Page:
Lead scavengers, ethylene dibromide (EDB) and 1,2-dichloroethane (1,2-DCA), also known as ethylene dichloride (EDC), were necessary additives in leaded gasoline to prevent buildup of lead oxide deposits within internal combustion engines. With the phase out of leaded gasoline the conventional wisdom was that lead scavengers and alkyl lead compounds would no longer occur in the environment as the result of leaks from underground storage tank (UST) systems. Data however, indicate that lead scavengers may persist for long periods of time in certain groundwater environments and thus may still be present at UST sites that were in operation through the end of the 1980s. Leaded fuel containing lead scavengers is still used for certain off-road applications such as automobile racing and also aviation fuel (Avgas). EPA is currently working with states to determine the scope and magnitude of the occurrence of lead scavengers at leaking UST sites.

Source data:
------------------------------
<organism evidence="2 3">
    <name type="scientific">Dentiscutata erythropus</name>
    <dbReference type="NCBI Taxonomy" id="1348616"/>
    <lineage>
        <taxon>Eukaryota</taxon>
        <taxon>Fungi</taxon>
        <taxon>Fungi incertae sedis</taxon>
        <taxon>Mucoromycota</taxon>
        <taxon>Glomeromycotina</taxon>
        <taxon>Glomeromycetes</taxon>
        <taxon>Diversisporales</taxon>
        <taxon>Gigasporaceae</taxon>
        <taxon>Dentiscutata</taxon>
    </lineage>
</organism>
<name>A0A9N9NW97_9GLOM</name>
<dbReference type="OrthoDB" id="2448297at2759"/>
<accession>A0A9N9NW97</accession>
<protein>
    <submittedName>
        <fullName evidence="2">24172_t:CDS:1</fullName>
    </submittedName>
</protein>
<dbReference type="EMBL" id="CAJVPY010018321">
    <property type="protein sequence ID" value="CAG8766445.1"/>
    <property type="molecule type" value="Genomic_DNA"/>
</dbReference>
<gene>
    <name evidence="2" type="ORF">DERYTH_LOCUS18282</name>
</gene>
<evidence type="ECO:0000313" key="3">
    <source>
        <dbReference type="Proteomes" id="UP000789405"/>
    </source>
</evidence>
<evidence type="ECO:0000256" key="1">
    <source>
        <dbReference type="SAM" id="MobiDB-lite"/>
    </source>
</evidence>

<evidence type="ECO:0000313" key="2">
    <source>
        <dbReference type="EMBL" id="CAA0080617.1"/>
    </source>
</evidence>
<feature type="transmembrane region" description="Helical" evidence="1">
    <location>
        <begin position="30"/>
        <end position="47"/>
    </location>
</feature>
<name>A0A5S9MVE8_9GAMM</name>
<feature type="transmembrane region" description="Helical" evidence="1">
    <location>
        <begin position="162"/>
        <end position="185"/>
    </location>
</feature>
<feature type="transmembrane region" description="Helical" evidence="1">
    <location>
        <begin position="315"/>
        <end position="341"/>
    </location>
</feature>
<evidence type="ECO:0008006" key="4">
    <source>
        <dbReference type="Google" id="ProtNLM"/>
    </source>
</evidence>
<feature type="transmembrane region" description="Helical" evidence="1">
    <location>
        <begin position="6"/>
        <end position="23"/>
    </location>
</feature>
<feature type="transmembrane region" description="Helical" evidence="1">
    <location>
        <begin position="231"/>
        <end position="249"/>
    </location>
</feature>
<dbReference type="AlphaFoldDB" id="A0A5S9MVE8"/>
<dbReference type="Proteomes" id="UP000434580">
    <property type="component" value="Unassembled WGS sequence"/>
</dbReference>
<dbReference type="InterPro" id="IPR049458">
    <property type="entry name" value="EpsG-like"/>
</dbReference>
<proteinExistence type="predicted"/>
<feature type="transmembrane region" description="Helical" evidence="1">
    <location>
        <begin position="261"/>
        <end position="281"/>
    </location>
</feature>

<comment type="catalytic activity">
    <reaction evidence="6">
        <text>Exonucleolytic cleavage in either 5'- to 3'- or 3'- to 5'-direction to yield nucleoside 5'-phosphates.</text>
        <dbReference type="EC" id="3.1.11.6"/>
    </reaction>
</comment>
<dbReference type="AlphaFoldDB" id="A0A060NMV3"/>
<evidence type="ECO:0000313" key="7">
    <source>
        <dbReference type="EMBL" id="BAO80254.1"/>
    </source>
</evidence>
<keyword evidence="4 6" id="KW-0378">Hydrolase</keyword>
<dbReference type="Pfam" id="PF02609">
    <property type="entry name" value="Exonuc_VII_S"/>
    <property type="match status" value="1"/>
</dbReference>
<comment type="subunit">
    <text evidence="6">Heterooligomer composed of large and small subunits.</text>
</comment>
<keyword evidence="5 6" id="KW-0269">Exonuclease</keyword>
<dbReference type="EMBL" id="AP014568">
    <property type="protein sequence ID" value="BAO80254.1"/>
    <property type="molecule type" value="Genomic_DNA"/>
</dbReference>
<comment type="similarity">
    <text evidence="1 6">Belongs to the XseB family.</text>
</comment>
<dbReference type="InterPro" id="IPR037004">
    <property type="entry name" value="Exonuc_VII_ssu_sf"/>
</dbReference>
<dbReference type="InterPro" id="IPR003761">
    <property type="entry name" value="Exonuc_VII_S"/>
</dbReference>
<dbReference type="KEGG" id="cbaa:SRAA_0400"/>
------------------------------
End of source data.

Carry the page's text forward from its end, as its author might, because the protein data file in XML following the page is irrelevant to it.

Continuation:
- Lead Scavengers Team Mission Statement (PDF) (1 pg, 5K, About PDF)
- Phase 1: Lead Scavengers Compendium: Overview of Properties, Occurrence, and Remedial Technologies - May 2006
- Phase 2: Natural Attenuation of the Lead Scavengers 1,2-Dibromoethane (EDB) and 1,2-Dichloroethane (1,2-DCA) at Motor Fuel Release Sites and Implications for Risk Management - August 2008 (PDF) (74 pp, 2.2M, About PDF)
- Phase 3: Recommendation for States, Tribes, and EPA Regions to Investigate and Clean Up Lead Scavengers When Present at Leaking Underground Storage Tank (LUST) Sites - May 2010 (PDF) (6 pp, 98K, About PDF)